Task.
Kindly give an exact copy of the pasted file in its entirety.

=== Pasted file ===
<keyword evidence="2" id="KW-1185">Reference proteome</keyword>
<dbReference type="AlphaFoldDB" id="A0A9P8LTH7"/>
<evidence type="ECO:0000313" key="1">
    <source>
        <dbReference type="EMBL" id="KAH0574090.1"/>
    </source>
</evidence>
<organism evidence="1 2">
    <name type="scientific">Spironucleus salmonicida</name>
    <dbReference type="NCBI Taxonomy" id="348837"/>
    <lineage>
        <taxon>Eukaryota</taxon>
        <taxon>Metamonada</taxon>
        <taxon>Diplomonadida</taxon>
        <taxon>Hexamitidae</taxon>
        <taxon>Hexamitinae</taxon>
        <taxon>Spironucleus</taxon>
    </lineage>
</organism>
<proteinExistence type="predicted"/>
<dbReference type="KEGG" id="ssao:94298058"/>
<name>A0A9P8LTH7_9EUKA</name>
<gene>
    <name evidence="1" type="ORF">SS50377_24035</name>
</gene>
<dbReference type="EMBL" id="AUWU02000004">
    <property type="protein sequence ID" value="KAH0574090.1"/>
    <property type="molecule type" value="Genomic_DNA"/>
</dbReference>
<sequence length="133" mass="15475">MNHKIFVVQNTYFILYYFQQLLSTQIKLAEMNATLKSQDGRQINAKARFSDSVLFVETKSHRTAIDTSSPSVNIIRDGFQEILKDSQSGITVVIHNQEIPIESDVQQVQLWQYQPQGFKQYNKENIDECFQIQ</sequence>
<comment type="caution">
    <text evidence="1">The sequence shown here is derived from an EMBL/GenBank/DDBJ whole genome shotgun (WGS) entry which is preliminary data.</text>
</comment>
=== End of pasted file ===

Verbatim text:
<keyword evidence="2" id="KW-1185">Reference proteome</keyword>
<dbReference type="AlphaFoldDB" id="A0A9P8LTH7"/>
<evidence type="ECO:0000313" key="1">
    <source>
        <dbReference type="EMBL" id="KAH0574090.1"/>
    </source>
</evidence>
<organism evidence="1 2">
    <name type="scientific">Spironucleus salmonicida</name>
    <dbReference type="NCBI Taxonomy" id="348837"/>
    <lineage>
        <taxon>Eukaryota</taxon>
        <taxon>Metamonada</taxon>
        <taxon>Diplomonadida</taxon>
        <taxon>Hexamitidae</taxon>
        <taxon>Hexamitinae</taxon>
        <taxon>Spironucleus</taxon>
    </lineage>
</organism>
<proteinExistence type="predicted"/>
<dbReference type="KEGG" id="ssao:94298058"/>
<name>A0A9P8LTH7_9EUKA</name>
<gene>
    <name evidence="1" type="ORF">SS50377_24035</name>
</gene>
<dbReference type="EMBL" id="AUWU02000004">
    <property type="protein sequence ID" value="KAH0574090.1"/>
    <property type="molecule type" value="Genomic_DNA"/>
</dbReference>
<sequence length="133" mass="15475">MNHKIFVVQNTYFILYYFQQLLSTQIKLAEMNATLKSQDGRQINAKARFSDSVLFVETKSHRTAIDTSSPSVNIIRDGFQEILKDSQSGITVVIHNQEIPIESDVQQVQLWQYQPQGFKQYNKENIDECFQIQ</sequence>
<comment type="caution">
    <text evidence="1">The sequence shown here is derived from an EMBL/GenBank/DDBJ whole genome shotgun (WGS) entry which is preliminary data.</text>
</comment>